Saving the crop – why England needs National Careers Week

Guest blogger Janet Colledge explains the need for cross pollination:

For those of us in the sphere of careers education and advice, it’s been a very rough ride into the 21st century.

In the past 16 years, we’ve moved from local authorities having careers service departments via Connexions to the school-driven ‘patchy service’ that the media is so fond of telling us we have today.

Whilst some careers professionals dream of the return to the days of secure employment in careers service departments, we must accept the bitter truth of the probable future. The Government are extremely unlikely to put its hand into its pocket and give councils the money to reinstate the careers service. This has left many of us concerned for the young people that our schools are educating now and wondering what we can do to support them.

Our ‘crop’ of young people ready to enter the workplace was never more in danger of failing.

Schools were suddenly responsible for CEIAG from 2012 but the support they were getting from Connexions was either available, but no longer free to the school, or was just no longer available as the Connexions service had been closed. Demand for support for schools was soaring in the face of a two-pronged dilemma:

1 – The Government had given the responsibility to schools to deliver CEIAG but no money to pay for it.

2 – Most schools had nobody on staff that had expertise in the CEIAG arena or knowledge of how to commission support from private contractors. This led to many schools making poor choices in support services.

The Caterpillar

National Careers Week (NCW) had been started in response to the 2012 action of putting schools in charge of CEIAG, but had struggled to fulfil the need that was apparent.

Over 1600 schools and 90 Universities had taken part by putting on activities during NCW2016, however the infrastructure wasn’t there to run NCW as a profit-making company and last spring, the company that had run NCW went into liquidation.

The Chrysalis

NCW had a strong group of supporters who believed in it, but who could see that the impact of NCW was hampered by lack of funds and support.

Realising that the liquidation could mean the end of NCW, a group of individuals came together with one aim: to take over the running of NCW and make it bigger and better.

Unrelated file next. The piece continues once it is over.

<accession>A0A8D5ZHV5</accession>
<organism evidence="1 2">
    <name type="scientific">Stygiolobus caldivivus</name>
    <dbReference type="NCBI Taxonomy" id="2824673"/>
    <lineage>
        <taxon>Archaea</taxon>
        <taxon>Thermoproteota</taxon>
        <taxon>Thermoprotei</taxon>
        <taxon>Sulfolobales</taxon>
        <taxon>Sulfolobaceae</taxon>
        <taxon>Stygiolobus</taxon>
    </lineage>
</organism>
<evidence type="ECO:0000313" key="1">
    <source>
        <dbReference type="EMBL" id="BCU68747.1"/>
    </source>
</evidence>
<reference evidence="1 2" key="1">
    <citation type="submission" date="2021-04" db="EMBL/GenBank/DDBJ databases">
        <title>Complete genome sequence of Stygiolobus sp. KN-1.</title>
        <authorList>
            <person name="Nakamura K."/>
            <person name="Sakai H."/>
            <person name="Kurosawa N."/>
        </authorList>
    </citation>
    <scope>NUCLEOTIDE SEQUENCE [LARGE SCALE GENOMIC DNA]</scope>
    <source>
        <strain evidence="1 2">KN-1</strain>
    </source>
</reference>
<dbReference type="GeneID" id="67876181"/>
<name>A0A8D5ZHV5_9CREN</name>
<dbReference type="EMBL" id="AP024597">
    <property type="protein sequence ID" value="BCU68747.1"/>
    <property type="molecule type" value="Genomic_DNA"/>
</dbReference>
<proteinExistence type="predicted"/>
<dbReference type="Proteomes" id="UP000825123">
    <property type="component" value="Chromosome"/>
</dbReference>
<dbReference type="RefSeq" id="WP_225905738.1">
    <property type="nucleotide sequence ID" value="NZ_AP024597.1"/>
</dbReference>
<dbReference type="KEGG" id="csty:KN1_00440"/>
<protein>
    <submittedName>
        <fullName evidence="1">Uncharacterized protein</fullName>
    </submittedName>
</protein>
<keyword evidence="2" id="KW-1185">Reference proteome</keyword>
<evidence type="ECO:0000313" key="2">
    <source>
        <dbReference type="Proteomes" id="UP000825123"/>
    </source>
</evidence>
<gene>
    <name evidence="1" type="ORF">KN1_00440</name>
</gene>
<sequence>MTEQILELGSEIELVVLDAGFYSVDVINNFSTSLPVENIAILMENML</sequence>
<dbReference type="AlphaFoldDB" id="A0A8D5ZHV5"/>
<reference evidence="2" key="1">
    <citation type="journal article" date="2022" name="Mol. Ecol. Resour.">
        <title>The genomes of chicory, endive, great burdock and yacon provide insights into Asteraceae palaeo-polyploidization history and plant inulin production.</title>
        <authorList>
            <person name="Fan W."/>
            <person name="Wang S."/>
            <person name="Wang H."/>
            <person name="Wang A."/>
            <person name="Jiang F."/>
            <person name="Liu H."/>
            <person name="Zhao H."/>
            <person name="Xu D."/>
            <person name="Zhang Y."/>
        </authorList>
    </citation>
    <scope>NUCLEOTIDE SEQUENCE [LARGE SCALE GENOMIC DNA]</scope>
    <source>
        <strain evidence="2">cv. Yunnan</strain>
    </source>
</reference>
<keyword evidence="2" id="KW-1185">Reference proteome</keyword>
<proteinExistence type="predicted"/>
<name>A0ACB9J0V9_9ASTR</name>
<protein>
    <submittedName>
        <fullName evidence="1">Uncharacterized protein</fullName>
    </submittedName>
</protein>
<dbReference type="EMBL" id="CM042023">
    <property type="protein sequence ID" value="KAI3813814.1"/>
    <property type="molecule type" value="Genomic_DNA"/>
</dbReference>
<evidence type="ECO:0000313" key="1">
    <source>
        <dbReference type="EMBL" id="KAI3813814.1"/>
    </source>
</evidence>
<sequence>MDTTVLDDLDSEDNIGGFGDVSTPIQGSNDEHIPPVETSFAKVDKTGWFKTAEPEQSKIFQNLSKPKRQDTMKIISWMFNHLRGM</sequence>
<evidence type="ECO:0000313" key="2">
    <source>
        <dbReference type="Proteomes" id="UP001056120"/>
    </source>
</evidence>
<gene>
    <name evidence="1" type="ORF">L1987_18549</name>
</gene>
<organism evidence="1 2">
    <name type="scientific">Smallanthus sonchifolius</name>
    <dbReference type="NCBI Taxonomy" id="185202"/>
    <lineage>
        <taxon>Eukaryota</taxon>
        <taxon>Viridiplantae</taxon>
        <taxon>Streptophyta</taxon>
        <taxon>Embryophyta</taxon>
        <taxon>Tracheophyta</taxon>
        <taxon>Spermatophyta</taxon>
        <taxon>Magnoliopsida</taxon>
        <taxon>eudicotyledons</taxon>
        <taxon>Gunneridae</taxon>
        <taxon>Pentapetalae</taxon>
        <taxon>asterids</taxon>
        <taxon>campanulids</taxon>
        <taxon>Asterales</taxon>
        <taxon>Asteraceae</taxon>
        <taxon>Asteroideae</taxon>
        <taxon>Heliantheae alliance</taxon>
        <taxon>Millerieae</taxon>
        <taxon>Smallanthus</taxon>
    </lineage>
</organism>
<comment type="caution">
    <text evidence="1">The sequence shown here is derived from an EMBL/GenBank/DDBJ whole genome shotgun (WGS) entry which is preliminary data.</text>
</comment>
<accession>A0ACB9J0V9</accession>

They felt that they could move forward to support schools in their legal obligation to provide pupils with careers information, advice and guidance in a more structured and professional manner. So, they set up a company to buy the rights to NCW with their own money and have worked tirelessly over the past 9 months to make NCW bigger, more effective and most importantly free to use for schools.

Their strong ethical bond ensures that they choose their sponsorship partners carefully to ensure the quality of their services. Their objective is to convert to a community interest company and reinvest any profit they make into new resources and services.

The Butterfly

The new National Careers Week website now offers many new resources for schools, including a booklet designed to impart must-know information for all kinds of school staff, with sections for the SLT, Subject Leaders, Teachers and Teaching Assistants as well as leaders of careers departments.

In addition, it includes lesson ideas, PowerPoints for assemblies, posters, graphics and resources.

What’s more, there are plans for more resources, activities and services to come over the coming months.  They want to, as their websites says, ‘Make every week careers week’.

The Incubator

The team behind NCW are all professionals in their areas and committed to one thing, young people getting the support they need to make the transition from school to the workplace.

They are now joined by a team of volunteer ambassadors who offer their time and expertise to support schools, colleges and universities in their local area to celebrate NCW and more importantly, provide quality CEIAG for all.

Find out more about
National Careers Week,
and how your school can take part,



Written by Janet Colledge, Careers Education Consultant

Follow Janet on Twitter @CareersDefender


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